A simple answer is that the Cloister Walk was lent to me by Donna Timpson. I don't think she was suggesting I should leave Mollie and become a monk. But she must have thought the book was good for creative writers and preachers. Which it certainly is.
Kathleen Norris is never afraid of metaphors, and the stronger the better. I realized I too quickly forget my need of the metaphorical.. "If you're looking for a belief in the power of words to change things, to come alive and make a path for you to walk on, you're better off with poets these days than with Christians" (154, ouch). I hope I never pray "Our Father, who is our deepest reality" (156).
The book is a necklace of eighty pearls as she goes wide-eyed into her first encounters with Gregory the Great, Benedict of Nusia, Hildegard of Bingen, Jerome (one of the most irascible people who ever lived), and other saints I had never even heard of. Who on earth were Mary of Egypt who counseled teen-aged prostitutes, Gertrude the Great, St. Therese of Lisieux the Carmelite (a contemporary of Emily Dickenson)? Do you know about the Rule, the Triduum, Acedia, and the O Antiphons?
Here is a sample of her style. "Listening to Jeremiah is one hell of a way to get your blood going in the morning; it puts caffeine to shame" (31). And she observes the monks hearing themselves compared to "a camel in heat, loudly sniffing the wind, making directionless tracks in the sand" (33, based on a reading of Jeremiah 2:23-24).
There is a really superb chapter on "The Paradox of the Psalms." Hearing them read through again and again freed her from the belief that "one had to be dressed up, both outwardly and inwardly, to meet God" (90). And she came to rejoice in "rivers clap their hands, hills dance like yearling sheep." I won't become a Benedictine who reads them through every three or four weeks, but it makes me want to engage with the psalms again.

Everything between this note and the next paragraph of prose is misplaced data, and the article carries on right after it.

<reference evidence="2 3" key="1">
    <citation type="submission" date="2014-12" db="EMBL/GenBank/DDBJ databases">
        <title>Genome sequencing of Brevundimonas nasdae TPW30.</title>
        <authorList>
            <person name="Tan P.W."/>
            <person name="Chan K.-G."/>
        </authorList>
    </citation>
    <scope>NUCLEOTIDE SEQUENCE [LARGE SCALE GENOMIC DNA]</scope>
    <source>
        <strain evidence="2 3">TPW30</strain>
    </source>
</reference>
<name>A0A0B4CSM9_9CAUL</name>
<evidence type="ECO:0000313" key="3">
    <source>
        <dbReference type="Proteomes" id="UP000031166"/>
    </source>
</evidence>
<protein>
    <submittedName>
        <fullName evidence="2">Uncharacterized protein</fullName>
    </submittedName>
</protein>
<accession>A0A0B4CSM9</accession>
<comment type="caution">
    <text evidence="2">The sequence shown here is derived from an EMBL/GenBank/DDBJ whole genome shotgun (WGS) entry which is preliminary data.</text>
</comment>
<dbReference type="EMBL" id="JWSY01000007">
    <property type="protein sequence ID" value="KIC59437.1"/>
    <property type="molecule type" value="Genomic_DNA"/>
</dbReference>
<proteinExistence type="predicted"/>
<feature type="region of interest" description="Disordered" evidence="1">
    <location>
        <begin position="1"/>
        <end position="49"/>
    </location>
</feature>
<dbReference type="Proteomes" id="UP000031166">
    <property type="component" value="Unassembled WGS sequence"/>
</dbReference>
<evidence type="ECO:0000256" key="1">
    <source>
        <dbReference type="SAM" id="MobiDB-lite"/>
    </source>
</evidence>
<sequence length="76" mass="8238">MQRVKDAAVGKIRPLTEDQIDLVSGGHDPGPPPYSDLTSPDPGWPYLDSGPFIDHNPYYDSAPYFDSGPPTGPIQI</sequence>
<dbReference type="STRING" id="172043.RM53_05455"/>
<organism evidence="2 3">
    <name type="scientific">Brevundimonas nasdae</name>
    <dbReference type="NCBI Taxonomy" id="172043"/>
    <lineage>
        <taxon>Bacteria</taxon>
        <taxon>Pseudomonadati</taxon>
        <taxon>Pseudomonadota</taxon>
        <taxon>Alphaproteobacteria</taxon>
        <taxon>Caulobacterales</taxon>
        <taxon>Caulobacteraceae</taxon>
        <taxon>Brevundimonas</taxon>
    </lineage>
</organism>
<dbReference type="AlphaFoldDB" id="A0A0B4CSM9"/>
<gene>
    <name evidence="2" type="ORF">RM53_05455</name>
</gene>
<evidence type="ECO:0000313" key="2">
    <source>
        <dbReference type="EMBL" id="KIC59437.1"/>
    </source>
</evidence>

She discovered that the Benedictines delight in lectio divina (spiritual reading) but they "seldom make big noises about being Christians. Though they live with the Bible more intimately than most people, they don't thump on it, or with it, the way gorillas thump on their chests to remind everyone within earshot of who they are" (115, Good Lord deliver me).
There are two great chapters on "Celibate Passion" (116) and "Learning to Love: Benedictine Women on Celibacy and Relationship" (249). Celibacy teaches us a lot about infatuation, marriage, friendship, paying attention to the unattractive, loneliness, hospitality.
I don't believe repentance is a matter of feeling bad about and digging up all our sins. It is a turning in a new direction. And Kathleen Norris explains why. "It opens to us the idea of change" (165).
When Kathleen Norris was a child she had liked "any story with a dragon in it." So she didn't have the problem most of us have when she joined in reading straight through the Book of Revelation at morning prayer. And she pointed out that "Revelation was Emily Dickinson's favorite book of the Bible for a good reason. 'Uncovering' and 'revealing' appeals to poets; it's the reason we write" (211).
And there is a very moving chapter on "The Rest of Community" (373). She tells the story of the monk who was in charge of training her as an oblate. He said "It is time for you to meet the rest of the community." They walked to the cemetery, and "as we passed each grave he told me stories about the deceased. Having been at the monastery for over sixty years, he's known nearly everyone buried there."
That does not happen any more in our big cities. Nobody will walk round
the Kingston Cataraqui Cemetery to tell stories about me or anyone else.
That is perhaps why I write on my web site about friends who move on ahead
of me: Marg Hall, Alan Norrish, Dennis Clark, Tony Tyndale, Kay Mein, Al
Timpson the caring school principal husband of Donna who lent me this book.